HSA issued a draft guideline concerning clarification, regulatory approach, and regulatory requirement for three–dimensional (3D)-printed medical devices (MDs). However, these are not officially new regulatory controls as these are composed of the authority’s current thinking, existing policies, and practices.

Background and Scope

3D Printing, or also known as Additive Manufacturing (AM), is the process of constructing an item using a digital model as a basis in a layer–by–layer manner, as opposed to the usual conventional subtractive manufacturing. Common examples of MDs manufactured using this method include non-invasive (e.g., prosthetic limbs), dental devices, surgical tools and guides, and implantable devices. These MDs are produced using technologies such as powder bed fusion, stereolithography, fused filament fabrication, and liquid–based extrusion. The current regulatory framework still applies to these devices, as well as traditionally-manufactured ones, based on risk classification, intended use/indications for use, and technological characteristics, regardless of the manufacturing process. They must also comply with the Essential Safety and Performance described in GN-16: Guidance on Essential Principles for Safety and Performance of Medical Devices.

This updated guideline is applicable to all MDs manufactured via AM/3D printing, excluding in-vitro diagnostic (IVD) MDs.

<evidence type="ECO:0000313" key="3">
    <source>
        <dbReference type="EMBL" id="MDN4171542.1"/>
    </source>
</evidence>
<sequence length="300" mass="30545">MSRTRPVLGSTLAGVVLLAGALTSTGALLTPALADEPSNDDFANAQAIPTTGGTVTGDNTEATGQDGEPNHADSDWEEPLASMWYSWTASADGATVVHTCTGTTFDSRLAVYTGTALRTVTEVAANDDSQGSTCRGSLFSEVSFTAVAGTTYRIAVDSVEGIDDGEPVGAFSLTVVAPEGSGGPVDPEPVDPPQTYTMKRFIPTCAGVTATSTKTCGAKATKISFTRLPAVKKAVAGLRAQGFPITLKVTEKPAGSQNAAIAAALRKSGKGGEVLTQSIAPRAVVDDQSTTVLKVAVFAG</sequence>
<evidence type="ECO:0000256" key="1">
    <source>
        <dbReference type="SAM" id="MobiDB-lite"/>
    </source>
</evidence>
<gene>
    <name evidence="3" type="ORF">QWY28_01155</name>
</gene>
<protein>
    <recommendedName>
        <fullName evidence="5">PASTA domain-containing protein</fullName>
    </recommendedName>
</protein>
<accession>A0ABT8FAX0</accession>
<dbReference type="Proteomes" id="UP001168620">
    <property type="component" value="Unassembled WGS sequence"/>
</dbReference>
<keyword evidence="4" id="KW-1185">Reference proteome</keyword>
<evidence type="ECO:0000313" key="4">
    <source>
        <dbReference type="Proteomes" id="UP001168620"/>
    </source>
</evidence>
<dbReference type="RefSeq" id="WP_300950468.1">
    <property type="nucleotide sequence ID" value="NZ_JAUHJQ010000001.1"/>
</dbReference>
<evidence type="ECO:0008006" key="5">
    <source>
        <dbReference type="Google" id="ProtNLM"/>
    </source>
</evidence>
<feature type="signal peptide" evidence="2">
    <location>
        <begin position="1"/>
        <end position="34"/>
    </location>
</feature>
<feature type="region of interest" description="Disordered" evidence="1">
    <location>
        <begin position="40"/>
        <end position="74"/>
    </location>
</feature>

Categorization of 3D-Printed MDs

3D-printed MDs are categorized into two: mass–produced and custom-made.

a) Mass–produced MDs are standard sized, could be adapted to individuals, and are matched to the requirements of the patient.  Example of a patient–matched MD is the acetabular guide, which is based on the patient’s specific anatomy.

b) Custom–made MDs are manufactured to accommodate the request of a qualified practitioner, and intended to be used to a particular individual, which is not adapted from mass-produced MDs. An example of a custom–made MD is an acetabular cup implant, where its construction, aside from the patient–specific anatomy, the practitioner requests specifications that are only applicable to that device.

Regulatory Controls

For mass-produced MDs, the regulatory controls include:

  1. - dealer’s license requirements,
  2. - post-market obligations,
  3. - product registration (except for Class A devices)
  4. Custom-made MDs controls are:

  5. - dealers’ license requirements
  6. - post-market obligations.
  7. For mass-produced and custom-made MDs, the following guidelines and duties still apply:

    1. - GN-13: Guidance on Risk Classification of General Medical Devices
    2. - GN-15: Guidance on Medical Device Product Registration
    3. - GN-21: Guidance on Change Notification for Registered Medical Devices.
    4. - GN-02: Guidance on Licensing for Manufacturers, Importers, and Wholesalers of Medical Devices.
    5. - Post-marketing duties include reporting of adverse events, defects, and recalls to HSA and ensuring proper investigation is conducted to assure the safety of the device.
  8. Basic considerations for the Common Submission Dossier Template (CSDT) for all 3D – printed MDs include the following:

    1. - Device Description,
    2. - Summary of Design Verification and Validation (V&V) Documents
    3. - Device Labelling
    4. - Manufacturer Information

Consultation on Regulatory Guidelines for 3D Printed Medical Devices

Guidelines on 3DP Medical Devices